2.2. Soil Sampling and Analyses
Soil cores (6.35 cm diameter, ~50 cm deep) were collected in July 2009 from treated fields (unamended control; 20 dry Mg biosolids ha−1 yr−1 for 20 yr; 20, 40, and 60 Mg ha−1 yr−1 for 8 yr) using a truck-mounted hydraulic soil probe. Soils were collected in fields that were not undergoing active application and where biosolids had not been applied for at least 30 days before sampling to comply with POTW safety requirements and EPA 40 CFR Part 503 reentry guidelines , respectively. Compliance with municipal operational guidelines and federal safety guidelines resulted in sampling soils from only one field per treatment level. Paired soil cores were collected at four or five locations at 50 m intervals along a transect that spanned the center of each treatment field. No cores were sampled within 50 m of the field edge due to possible edge effects (i.e., increased soil compaction due to higher equipment traffic). Visible biosolids and plant material were removed from the soil surface prior to sampling. Each core was collected in a clear polyethylene tube liner, transported to the laboratory, and then extruded and separated into the following depth increments: 0–5, 5–10, 10–15, 15–25, 25–35, and 35–45 cm. Selected soil properties from July 2009 are presented for 0–30 cm soils collected separately from those used in this study (Table 2).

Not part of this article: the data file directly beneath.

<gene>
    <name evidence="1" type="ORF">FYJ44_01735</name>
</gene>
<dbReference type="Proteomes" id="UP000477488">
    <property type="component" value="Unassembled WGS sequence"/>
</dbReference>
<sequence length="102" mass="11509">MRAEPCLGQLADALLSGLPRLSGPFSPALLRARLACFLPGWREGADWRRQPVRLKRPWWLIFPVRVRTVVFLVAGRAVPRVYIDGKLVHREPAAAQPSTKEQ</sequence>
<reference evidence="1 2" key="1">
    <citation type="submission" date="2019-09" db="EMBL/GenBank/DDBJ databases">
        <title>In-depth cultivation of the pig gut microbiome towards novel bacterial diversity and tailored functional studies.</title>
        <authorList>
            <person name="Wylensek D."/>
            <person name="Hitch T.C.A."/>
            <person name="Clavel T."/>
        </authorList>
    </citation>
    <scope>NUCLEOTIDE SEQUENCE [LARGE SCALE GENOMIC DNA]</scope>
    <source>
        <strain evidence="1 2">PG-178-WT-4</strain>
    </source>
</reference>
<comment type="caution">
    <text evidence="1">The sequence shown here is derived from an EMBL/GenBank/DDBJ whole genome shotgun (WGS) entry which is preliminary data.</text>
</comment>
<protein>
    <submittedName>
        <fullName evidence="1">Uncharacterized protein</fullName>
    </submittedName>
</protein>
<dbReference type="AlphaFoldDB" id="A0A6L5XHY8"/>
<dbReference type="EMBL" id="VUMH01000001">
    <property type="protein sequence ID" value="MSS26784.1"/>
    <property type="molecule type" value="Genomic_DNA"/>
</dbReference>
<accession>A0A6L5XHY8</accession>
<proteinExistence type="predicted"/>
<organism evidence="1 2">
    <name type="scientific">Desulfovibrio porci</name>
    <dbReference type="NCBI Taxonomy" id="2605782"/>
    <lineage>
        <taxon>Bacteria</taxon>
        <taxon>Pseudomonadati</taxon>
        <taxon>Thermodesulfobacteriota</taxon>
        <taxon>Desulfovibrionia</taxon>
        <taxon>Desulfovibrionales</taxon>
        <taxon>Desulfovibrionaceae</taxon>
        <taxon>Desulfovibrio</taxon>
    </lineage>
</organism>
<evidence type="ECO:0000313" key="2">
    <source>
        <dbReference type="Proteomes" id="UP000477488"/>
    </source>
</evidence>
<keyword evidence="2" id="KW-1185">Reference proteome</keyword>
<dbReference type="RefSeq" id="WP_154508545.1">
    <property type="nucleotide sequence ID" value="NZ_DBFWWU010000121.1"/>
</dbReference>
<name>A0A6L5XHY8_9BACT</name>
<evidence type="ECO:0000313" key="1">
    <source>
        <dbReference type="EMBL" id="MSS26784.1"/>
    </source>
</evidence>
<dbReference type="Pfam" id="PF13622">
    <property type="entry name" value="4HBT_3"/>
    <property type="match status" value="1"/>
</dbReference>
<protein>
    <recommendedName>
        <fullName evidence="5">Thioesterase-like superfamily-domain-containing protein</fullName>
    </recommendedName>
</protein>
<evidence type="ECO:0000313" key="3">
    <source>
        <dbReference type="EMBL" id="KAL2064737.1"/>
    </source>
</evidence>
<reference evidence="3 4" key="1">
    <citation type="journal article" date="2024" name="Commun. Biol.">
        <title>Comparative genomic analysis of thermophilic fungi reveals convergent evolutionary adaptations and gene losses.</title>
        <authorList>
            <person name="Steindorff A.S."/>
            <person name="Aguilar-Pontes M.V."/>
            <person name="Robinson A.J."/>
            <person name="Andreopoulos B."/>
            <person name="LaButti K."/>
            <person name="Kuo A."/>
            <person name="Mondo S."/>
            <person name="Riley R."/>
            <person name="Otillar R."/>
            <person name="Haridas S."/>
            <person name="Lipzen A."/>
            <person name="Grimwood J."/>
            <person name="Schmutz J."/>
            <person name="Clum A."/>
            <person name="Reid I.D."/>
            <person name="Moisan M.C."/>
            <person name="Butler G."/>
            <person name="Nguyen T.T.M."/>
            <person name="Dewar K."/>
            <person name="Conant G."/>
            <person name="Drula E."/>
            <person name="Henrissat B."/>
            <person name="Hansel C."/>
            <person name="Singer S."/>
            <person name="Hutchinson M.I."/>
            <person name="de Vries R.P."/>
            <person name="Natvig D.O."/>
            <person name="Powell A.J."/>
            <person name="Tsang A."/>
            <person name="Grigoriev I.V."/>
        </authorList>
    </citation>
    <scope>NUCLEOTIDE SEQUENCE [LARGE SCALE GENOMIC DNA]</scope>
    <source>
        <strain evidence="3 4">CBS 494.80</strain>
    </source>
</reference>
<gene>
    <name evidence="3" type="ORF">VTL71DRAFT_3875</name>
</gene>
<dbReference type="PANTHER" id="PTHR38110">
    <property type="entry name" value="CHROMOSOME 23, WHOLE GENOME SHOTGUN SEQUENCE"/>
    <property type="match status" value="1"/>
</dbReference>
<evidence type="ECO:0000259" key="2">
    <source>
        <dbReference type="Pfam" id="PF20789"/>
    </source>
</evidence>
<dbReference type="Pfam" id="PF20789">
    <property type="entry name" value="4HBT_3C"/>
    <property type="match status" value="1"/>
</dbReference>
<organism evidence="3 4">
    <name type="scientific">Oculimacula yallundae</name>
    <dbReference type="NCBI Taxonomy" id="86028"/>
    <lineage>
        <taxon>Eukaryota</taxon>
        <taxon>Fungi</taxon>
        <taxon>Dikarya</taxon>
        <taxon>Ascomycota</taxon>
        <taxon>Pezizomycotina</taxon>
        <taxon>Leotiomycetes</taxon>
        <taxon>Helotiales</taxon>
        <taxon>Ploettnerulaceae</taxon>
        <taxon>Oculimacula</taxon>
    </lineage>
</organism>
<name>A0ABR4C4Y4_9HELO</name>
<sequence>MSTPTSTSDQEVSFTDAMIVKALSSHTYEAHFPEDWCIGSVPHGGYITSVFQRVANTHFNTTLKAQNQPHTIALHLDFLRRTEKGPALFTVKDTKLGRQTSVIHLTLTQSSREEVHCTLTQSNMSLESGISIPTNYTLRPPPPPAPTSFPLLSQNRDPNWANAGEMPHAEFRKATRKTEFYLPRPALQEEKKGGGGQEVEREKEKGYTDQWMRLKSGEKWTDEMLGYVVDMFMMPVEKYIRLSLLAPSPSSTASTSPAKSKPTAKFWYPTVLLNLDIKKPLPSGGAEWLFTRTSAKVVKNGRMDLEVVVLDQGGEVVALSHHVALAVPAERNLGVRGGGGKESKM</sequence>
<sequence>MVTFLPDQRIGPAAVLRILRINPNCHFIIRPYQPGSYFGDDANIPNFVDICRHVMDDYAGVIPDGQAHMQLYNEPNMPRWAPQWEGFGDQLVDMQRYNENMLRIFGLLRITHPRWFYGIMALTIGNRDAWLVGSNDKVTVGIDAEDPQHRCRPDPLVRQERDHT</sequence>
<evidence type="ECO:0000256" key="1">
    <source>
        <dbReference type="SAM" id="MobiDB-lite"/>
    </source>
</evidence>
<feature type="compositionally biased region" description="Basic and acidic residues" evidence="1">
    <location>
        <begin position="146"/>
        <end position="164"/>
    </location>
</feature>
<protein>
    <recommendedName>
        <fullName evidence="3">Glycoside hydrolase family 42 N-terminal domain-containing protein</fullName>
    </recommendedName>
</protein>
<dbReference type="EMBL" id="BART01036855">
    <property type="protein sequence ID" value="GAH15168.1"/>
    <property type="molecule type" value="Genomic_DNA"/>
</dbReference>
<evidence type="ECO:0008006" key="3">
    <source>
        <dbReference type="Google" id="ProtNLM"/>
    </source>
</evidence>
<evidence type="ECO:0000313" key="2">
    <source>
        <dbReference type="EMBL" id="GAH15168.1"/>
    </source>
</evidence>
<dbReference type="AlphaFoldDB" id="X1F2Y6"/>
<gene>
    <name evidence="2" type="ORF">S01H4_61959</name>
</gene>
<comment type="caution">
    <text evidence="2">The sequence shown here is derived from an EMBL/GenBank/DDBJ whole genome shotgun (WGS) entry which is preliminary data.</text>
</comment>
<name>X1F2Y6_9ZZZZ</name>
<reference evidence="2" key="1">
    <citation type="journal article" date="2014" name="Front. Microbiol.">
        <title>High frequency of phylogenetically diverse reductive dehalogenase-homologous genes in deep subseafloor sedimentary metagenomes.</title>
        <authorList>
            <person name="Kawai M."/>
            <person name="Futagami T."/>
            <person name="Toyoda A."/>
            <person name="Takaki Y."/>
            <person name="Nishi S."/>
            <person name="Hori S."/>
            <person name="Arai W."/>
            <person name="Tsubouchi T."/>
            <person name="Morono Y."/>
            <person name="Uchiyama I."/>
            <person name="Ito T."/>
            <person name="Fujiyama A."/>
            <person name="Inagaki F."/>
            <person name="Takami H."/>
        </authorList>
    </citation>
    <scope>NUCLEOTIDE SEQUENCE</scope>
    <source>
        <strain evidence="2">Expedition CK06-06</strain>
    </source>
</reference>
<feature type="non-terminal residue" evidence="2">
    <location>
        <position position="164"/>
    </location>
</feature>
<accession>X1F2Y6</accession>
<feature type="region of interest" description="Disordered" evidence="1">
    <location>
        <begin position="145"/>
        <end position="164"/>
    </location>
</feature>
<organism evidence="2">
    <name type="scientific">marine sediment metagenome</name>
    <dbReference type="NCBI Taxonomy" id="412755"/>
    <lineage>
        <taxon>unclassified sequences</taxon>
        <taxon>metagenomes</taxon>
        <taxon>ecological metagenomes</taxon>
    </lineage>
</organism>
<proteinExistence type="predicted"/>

|Annual applications in this treatment reduced to biennial applications of 5 Mg ha−1 yr−1 in 2007. bParticle size distributions (sand, silt, and clay) were determined by hydrometer ; pH and electrical conductivity were determined by electrode in 1 : 1 water solution , EPA 9045D; 2M KCl-extractable and water-extractable were measured in 1 : 10 soil extracts using continuous flow colorimetry (EPA 353.2, EPA 365.5); and particulate organic matter (0.5–2.0 mm) was measured by weight loss on ignition .|
For each set of paired soil cores in all treatments, one soil core was used to determine soil bulk density (, Mg m−3) from samples dried at 105°C for each depth increment. Soils from the second core were air-dried and passed through a 2 mm mesh sieve for all other soil physical and chemical analyses. Soil organic C and total N were measured by dry combustion (Vario Max CHN, Elementar, Hanau, Germany). Soils were combusted at 600°C to avoid release of soil inorganic C, which constituted approximately 13% of total C in surface soils to as much as 80% in deeper soils (data not shown). Soil stocks of SOC and total N (0–45 cm; Mg C or N ha−1) were calculated by depth increment using measured bulk densities and summing over all increments. Dry combustion at 600°C was also used to measure total organic C in biosolids grab-samples.